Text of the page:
Now You Can Choose If You Want to Be Added to a WhatsApp Group, Know It HowApril 04, 2019 09:01
(Image source from: Wikipedia)
WhatsApp ahead of Lok Sabha elections in India is making every effort to curb fake news. The instant messaging platform on Wednesday said it will now allow its users to decide whether they want to get added to groups.
The social media platforms are expected to play a major role in political campaigns to reach out to citizens in large numbers.
"WhatsApp groups continue to connect family, friends, coworkers, classmates and more. As people turn to groups for important conversations, users have asked for more control over their experience," the Facebook-owned company said in a statement.
The messaging application has added that a new privacy setting in which an invite system will help users decide who can add them to groups on WhatsApp.
WhatsApp users earlier could be added to groups without their consent. In order to enable the feature, users can go to 'settings' option in WhatsApp application and select one of three options - “my contacts,” “nobody,” or “everyone.” If they choose “nobody”, users will have to approve of joining every group to which they are invited.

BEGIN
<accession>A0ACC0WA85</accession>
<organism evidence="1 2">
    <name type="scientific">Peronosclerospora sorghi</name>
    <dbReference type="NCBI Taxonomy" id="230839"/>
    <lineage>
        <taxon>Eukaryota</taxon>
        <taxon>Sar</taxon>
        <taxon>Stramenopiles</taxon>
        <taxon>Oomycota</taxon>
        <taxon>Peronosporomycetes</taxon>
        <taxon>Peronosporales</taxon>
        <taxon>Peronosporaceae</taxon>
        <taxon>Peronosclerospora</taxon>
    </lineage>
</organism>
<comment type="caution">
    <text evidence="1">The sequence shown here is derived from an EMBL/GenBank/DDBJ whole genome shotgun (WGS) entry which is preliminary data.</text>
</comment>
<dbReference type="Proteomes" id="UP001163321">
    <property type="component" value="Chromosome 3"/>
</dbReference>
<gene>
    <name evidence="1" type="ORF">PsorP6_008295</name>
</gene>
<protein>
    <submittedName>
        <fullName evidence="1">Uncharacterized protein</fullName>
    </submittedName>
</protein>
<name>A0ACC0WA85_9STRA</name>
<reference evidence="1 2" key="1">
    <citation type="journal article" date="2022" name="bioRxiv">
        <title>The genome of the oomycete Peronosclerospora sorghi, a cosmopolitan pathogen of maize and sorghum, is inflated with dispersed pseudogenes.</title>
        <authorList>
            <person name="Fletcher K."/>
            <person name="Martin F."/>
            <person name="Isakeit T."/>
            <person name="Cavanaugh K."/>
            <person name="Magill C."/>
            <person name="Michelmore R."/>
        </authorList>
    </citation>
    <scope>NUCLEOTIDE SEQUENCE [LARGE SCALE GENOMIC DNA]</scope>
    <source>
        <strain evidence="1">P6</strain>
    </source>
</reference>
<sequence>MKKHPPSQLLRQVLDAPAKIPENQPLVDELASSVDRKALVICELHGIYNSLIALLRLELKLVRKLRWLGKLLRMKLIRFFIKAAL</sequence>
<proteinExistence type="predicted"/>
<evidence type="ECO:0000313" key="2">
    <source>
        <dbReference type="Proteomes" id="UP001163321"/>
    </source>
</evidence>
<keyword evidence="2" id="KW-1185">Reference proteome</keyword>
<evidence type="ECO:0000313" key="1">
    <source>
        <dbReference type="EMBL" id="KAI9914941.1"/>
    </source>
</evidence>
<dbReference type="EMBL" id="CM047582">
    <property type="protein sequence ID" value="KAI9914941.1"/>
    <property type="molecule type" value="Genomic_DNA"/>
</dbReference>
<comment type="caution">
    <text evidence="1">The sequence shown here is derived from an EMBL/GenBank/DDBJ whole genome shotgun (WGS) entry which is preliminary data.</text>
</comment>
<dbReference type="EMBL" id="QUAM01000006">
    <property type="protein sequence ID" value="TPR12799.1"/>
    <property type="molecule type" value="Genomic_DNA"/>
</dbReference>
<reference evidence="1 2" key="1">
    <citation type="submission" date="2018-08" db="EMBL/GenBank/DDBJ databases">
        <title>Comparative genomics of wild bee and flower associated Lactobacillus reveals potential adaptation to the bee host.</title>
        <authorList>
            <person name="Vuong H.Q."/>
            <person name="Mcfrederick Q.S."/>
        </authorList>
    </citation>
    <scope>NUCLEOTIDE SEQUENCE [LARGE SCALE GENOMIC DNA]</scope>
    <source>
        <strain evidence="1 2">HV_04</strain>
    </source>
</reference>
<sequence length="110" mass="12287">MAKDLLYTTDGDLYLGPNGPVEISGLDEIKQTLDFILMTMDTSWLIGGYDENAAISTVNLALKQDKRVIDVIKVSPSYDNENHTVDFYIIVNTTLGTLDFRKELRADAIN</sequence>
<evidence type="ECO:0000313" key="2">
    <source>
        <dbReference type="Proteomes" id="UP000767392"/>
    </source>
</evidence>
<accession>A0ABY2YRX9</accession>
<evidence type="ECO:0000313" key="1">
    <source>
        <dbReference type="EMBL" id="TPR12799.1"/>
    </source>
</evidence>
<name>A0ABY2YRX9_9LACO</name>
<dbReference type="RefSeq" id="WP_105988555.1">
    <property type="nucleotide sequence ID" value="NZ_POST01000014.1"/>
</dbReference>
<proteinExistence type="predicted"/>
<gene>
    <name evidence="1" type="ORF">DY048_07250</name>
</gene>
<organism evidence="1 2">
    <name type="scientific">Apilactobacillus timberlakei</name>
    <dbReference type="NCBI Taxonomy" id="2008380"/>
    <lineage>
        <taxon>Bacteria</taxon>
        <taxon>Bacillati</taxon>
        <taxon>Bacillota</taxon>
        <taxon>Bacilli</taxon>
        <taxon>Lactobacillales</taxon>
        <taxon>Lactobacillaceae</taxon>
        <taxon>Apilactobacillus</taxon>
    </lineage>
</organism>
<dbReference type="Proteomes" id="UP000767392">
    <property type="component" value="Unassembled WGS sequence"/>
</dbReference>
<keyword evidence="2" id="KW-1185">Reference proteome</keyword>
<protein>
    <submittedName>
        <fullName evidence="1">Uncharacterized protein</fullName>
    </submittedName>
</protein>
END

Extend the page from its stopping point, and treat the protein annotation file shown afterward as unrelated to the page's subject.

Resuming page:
Upon choosing “my contacts” option, users from the person's address book will be able to add them to groups. In these cases, the person inviting you to a group will be prompted to send a private invite through an individual chat, giving the user the choice of joining the group. The user will be given three days to accept the invite before it expires, the statement said.
"With these new features, users will have more control over the group messages they receive," WhatsApp said. These new privacy settings will begin rolling out to some users starting Wednesday, and will be available worldwide in the coming weeks to those using the latest version of WhatsApp, it added. WhatsApp Testing New 'Forwarded' Message Features For Fighting Fake News.
WhatsApp, which counts India as one of its largest markets with more than 200 million users, had faced strong criticism from the Indian government after a series of mob-lynching incidents claimed lives last year.
WhatsApp had earlier this year restricted forwarding messages to five chat at once by coming under pressure to stop fake news and rumors. It has also been putting out advertisements in newspapers, television, and radio campaigns offering tips to users on how to spot misinformation.
As the general elections are approaching, the Indian government had warned social media platforms of beefed-up action if any attempt was made to influence the country's electoral procedure through the undesirable way.
By Sowmya Sangam